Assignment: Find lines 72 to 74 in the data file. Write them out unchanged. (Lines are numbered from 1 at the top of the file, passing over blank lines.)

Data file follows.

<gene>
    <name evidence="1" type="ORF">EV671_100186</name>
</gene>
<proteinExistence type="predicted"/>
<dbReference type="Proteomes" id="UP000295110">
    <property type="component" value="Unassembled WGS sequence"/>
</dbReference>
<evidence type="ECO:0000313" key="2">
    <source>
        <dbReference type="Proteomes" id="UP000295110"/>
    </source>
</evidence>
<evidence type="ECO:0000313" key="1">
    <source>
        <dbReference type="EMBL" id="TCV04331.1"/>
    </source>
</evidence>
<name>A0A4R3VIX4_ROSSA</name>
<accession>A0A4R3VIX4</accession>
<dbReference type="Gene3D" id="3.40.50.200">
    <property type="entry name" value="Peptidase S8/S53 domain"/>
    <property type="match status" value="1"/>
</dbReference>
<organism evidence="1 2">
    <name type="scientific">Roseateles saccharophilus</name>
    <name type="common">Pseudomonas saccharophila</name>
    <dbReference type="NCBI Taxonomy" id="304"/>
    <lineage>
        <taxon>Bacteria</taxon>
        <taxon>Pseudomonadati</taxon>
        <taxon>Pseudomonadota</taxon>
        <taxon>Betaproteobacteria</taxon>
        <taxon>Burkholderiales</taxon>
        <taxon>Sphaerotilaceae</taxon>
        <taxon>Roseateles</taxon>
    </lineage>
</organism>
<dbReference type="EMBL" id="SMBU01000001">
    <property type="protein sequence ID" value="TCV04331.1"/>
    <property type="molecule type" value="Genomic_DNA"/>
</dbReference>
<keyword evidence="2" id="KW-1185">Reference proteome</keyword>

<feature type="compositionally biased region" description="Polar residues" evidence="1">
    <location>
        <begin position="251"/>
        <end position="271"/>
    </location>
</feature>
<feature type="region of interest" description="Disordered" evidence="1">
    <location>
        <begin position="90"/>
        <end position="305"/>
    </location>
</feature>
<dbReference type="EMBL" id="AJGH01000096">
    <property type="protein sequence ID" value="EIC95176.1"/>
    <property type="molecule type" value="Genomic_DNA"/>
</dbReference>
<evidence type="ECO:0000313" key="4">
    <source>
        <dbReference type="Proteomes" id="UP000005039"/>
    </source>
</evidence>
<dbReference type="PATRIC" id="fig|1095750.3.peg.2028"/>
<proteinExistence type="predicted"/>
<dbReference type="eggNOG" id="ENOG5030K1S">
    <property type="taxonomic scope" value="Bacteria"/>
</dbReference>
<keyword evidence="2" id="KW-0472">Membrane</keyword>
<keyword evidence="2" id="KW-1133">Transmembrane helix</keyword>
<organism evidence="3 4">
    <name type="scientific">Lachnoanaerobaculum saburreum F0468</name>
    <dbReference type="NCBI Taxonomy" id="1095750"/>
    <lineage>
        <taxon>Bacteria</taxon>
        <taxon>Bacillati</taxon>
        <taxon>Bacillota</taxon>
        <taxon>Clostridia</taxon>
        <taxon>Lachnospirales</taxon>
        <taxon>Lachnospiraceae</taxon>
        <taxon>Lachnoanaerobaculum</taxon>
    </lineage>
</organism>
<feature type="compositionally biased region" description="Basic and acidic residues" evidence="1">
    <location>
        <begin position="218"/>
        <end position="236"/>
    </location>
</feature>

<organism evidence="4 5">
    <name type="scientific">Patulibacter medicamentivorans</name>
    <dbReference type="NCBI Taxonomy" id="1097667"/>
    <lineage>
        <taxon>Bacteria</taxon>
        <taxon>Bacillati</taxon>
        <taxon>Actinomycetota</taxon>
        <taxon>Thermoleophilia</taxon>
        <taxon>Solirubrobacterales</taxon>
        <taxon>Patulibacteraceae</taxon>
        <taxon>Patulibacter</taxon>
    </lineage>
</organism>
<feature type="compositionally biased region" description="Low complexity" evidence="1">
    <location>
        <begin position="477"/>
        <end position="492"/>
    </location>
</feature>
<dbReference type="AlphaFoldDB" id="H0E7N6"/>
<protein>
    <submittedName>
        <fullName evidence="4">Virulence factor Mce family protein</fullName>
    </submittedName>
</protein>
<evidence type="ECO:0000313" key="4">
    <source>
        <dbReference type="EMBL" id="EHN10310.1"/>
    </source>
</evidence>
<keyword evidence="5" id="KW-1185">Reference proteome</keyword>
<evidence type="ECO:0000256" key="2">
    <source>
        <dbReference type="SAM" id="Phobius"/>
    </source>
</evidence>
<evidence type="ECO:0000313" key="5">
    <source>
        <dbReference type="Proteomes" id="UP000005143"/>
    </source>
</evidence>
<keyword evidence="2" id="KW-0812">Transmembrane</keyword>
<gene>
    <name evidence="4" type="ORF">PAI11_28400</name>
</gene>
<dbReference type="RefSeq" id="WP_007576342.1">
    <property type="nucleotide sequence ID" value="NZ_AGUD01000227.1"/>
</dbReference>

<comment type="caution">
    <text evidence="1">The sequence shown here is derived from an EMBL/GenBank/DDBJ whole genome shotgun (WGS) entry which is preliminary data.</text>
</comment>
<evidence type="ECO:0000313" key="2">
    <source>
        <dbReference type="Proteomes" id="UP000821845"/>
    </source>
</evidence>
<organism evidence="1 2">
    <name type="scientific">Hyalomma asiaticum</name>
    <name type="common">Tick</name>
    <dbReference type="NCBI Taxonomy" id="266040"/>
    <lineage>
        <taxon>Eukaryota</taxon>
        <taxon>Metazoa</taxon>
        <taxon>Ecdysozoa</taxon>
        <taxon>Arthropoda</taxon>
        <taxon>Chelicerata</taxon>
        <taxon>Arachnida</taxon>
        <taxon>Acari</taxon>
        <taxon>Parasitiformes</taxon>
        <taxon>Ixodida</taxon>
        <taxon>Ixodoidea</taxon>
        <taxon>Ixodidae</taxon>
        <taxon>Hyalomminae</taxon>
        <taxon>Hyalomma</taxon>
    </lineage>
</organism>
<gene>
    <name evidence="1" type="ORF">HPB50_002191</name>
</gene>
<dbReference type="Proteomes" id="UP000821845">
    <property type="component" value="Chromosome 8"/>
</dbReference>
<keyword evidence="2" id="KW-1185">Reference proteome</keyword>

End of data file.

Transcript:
    <name type="scientific">Lachnoanaerobaculum saburreum F0468</name>
    <dbReference type="NCBI Taxonomy" id="1095750"/>
    <lineage>